"Atheists of atheistville, would you vote for an open atheist?"
Others weighed in with a range of opinions.
"Better to ask the question in r/conservative"
"What's funny is how many of them would probably say no, even though they voted for Trump and would do so again. Say whatever else you want about him, but I seriously can't understand how anyone could genuinely believe Trump is a Christian. He's so obviously faking it and is undoubtedly the most atheistic president we've ever had or are likely to have for a long time."
"This is a guy who's never even so much as read the Bible or attended church, who told a conservative radio host his favorite Bible verse was 'an eye for an eye', who told evangelical interviewers that he's never asked God for forgiveness because he's never done anything wrong, and who routinely commits all 7 deadly sins (pride, greed, wrath, envy, lust, gluttony and sloth) without remorse."
From A Different Perspective
"Not an american but interestingly according to this survey on 1006 people from 2007, being atheist was the worst thing you could be as a candidate (of the things asked) with only 45 % of people saying they'd vote for one."
An atheist candidate isn't necessarily a big strike.
"I wouldn’t not vote for someone just because they were atheist."
"This is it. If they’re running on platforms I support with a history to back up those campaign promises, I don’t care if they belong to the church of the flying spaghetti monster. They could literally be a member of the satanic temple and I, an actual practicing Christian, would give less shi*s than a constipated sloth."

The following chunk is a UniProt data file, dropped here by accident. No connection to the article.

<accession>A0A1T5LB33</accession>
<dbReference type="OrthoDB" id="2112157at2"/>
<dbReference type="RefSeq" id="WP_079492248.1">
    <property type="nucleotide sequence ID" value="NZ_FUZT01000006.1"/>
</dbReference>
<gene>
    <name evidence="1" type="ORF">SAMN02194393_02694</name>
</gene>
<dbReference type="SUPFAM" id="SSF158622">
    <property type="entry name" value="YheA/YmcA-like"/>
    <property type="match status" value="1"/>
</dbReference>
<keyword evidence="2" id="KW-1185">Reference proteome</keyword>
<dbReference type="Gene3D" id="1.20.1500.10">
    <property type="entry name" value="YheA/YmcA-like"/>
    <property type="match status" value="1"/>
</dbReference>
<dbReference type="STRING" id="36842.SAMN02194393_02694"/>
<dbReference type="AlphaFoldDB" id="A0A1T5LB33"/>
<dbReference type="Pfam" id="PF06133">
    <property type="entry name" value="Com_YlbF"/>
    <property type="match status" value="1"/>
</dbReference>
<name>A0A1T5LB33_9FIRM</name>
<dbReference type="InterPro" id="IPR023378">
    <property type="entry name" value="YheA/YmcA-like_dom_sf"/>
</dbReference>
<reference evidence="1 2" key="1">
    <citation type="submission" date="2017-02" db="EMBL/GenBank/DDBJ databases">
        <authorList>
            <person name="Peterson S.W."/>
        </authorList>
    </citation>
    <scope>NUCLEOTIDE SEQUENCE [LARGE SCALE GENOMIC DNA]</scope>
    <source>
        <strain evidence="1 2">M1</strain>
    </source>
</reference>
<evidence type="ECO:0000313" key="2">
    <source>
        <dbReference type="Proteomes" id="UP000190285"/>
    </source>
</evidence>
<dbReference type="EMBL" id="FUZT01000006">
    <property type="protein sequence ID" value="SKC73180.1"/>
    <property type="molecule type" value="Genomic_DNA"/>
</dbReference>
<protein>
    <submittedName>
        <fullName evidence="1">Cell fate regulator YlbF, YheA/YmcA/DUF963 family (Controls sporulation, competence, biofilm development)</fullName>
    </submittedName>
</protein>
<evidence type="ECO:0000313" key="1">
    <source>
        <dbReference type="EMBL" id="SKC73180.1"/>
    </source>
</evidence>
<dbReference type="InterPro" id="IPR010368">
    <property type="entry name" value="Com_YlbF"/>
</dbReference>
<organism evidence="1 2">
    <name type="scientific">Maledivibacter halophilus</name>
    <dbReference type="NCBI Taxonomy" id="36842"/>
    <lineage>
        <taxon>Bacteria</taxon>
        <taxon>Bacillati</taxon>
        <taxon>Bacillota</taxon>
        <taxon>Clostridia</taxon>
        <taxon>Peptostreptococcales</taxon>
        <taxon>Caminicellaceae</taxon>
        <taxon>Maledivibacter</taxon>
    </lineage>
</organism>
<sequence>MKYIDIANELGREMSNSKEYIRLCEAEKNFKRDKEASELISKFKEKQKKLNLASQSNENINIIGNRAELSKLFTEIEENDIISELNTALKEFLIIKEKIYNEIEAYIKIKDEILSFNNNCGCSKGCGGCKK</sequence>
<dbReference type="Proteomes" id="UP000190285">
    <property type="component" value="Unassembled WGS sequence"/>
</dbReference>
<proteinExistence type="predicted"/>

"Edit: yes, I realize the Satanic Temple does not actually worship satan. I used it for that purpose. The Church of Satan has some…problematic views and I probably would not vote for someone who literally holds a platform of eugenics."
Some view the role of religion in politics as important.
"Religion can be relevant: I would have strong reservations about voting for a Scientologist, even if I agreed with the policies they proposed. I would have strong reservations voting for a member of an apocalyptic cult or, possibly worse, a follower of the (highly heretical) 'prosperity gospel,' which unfortunately includes more and more so-called 'evangelicals' — I didn't vote for George W. Bush, but it's not because he was an evangelical."
"It depends on the role: I'd probably be more flexible with a legislator than an executive (mayor, governor, president), as their character is IMO more important than for a legislator and their policy stances somewhat less important relative to a legislator."
"Satanic temple — well, that's just an organized group of atheists and humanists with an intentionally inflammatory choice of name. They're generally fine people."
A Bad Rap
"The Satanic Temple is an excellent organization that every decent person should be able to respect. A Church of Satan member, not so much."
"There's a huge difference between them!"